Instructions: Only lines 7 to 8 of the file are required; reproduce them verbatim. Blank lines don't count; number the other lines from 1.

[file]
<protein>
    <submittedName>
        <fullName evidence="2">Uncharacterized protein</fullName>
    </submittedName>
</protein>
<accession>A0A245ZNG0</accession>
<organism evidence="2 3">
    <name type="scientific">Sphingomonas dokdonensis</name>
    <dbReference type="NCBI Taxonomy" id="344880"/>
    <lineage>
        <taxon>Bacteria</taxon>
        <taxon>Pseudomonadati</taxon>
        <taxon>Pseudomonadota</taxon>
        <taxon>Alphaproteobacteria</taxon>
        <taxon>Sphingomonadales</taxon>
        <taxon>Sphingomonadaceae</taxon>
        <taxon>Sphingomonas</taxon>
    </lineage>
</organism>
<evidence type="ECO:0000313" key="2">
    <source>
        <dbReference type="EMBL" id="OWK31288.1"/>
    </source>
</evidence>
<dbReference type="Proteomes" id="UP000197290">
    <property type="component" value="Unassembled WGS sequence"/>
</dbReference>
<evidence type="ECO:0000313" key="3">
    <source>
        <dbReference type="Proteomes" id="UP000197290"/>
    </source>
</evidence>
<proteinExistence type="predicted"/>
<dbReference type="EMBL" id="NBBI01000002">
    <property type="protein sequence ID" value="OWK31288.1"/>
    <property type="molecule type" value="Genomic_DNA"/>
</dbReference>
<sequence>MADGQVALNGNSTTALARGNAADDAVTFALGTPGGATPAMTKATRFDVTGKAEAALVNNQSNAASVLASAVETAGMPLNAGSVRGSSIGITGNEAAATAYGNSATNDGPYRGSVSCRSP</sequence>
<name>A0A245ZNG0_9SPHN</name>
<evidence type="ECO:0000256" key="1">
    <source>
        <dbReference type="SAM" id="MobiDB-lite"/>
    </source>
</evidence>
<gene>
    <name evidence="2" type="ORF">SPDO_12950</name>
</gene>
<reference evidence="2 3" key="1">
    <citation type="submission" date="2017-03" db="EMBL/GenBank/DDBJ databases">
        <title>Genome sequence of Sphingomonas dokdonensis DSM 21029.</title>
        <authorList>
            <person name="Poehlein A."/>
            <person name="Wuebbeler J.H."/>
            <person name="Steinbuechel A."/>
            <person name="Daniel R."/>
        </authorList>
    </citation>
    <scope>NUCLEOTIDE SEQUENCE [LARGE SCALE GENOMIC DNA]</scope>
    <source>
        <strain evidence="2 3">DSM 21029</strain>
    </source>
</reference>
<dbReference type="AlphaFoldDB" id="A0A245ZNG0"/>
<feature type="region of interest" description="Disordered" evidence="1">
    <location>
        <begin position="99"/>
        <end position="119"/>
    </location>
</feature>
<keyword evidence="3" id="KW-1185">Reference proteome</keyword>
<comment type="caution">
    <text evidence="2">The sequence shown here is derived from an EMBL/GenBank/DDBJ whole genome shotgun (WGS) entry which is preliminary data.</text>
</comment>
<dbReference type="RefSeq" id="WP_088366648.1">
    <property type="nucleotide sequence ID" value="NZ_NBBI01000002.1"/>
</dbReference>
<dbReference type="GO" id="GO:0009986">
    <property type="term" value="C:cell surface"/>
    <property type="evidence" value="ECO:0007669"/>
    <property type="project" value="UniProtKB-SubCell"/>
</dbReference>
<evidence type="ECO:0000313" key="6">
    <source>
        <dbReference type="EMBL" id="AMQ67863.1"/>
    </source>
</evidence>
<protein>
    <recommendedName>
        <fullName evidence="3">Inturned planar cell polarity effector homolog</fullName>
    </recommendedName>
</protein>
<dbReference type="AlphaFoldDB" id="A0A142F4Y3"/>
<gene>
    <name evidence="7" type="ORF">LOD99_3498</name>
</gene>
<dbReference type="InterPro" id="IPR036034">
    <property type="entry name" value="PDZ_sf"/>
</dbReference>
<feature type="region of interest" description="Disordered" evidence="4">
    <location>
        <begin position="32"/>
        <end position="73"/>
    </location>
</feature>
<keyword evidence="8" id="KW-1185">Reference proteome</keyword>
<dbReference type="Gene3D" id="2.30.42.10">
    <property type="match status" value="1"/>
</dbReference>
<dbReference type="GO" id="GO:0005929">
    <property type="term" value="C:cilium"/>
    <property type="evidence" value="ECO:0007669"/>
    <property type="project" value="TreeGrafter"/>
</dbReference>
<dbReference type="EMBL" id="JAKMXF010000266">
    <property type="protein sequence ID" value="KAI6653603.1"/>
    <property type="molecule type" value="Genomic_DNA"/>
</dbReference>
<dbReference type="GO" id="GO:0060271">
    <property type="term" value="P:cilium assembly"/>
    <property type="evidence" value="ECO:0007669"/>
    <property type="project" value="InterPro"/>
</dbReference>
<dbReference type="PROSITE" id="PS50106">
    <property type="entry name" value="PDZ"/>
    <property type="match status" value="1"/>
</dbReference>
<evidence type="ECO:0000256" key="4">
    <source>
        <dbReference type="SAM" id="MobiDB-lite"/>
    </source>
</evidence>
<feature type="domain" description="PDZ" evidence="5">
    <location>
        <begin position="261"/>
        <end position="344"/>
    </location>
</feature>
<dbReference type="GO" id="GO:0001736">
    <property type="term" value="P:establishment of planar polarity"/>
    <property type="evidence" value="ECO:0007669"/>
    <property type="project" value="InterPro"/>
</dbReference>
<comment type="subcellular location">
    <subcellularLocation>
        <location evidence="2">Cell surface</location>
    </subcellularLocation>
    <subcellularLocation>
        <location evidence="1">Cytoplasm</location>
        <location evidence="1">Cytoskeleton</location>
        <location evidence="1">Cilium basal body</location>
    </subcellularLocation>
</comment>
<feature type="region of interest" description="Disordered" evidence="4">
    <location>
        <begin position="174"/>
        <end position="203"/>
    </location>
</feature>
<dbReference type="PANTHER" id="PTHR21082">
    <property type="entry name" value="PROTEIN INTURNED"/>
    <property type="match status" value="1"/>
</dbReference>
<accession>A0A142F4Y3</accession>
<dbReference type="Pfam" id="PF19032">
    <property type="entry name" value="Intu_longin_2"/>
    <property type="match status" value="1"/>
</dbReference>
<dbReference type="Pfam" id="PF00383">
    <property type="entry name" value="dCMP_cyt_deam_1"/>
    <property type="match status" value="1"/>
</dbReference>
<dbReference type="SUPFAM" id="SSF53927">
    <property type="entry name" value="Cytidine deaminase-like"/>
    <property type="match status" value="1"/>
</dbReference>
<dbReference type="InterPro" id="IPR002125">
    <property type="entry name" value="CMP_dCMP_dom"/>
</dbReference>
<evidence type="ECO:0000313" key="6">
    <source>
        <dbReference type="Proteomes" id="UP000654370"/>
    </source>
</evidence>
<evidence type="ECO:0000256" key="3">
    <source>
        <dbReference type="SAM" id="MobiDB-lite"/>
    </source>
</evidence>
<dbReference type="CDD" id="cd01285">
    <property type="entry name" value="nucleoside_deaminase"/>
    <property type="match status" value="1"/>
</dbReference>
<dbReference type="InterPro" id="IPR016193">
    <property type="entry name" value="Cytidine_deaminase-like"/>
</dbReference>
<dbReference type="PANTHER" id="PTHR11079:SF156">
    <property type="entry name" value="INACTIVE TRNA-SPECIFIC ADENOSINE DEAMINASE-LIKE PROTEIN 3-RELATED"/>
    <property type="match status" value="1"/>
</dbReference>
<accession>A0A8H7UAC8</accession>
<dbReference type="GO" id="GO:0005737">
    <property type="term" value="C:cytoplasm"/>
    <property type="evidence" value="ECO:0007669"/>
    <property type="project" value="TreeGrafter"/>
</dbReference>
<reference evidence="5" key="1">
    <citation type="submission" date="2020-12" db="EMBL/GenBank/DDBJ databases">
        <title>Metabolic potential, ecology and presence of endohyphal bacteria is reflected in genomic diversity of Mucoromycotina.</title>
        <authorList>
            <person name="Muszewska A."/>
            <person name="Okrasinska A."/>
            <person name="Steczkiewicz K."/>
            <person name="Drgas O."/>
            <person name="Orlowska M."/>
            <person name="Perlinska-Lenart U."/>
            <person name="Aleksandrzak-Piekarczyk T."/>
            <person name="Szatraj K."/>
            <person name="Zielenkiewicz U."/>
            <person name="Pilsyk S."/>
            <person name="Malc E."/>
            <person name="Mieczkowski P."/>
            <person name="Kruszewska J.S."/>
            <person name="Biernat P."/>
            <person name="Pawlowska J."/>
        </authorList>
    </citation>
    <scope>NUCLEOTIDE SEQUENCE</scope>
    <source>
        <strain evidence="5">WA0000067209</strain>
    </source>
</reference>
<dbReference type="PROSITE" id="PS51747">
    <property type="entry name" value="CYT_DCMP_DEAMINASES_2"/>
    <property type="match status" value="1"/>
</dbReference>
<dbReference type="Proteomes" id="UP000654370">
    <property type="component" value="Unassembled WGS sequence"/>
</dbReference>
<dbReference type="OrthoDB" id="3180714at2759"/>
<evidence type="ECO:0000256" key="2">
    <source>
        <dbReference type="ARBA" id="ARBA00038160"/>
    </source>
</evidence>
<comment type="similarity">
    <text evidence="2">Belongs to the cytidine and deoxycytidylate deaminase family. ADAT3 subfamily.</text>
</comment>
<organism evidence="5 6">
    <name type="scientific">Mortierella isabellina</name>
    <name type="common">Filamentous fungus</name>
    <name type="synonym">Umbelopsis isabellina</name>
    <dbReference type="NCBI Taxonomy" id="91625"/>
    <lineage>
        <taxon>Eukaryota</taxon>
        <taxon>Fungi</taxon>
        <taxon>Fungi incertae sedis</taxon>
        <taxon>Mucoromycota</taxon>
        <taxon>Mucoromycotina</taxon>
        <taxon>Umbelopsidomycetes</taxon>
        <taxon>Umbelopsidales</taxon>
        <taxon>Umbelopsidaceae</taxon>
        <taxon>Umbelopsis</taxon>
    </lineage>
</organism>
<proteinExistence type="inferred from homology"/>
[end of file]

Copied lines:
<organism evidence="2 3">
    <name type="scientific">Sphingomonas dokdonensis</name>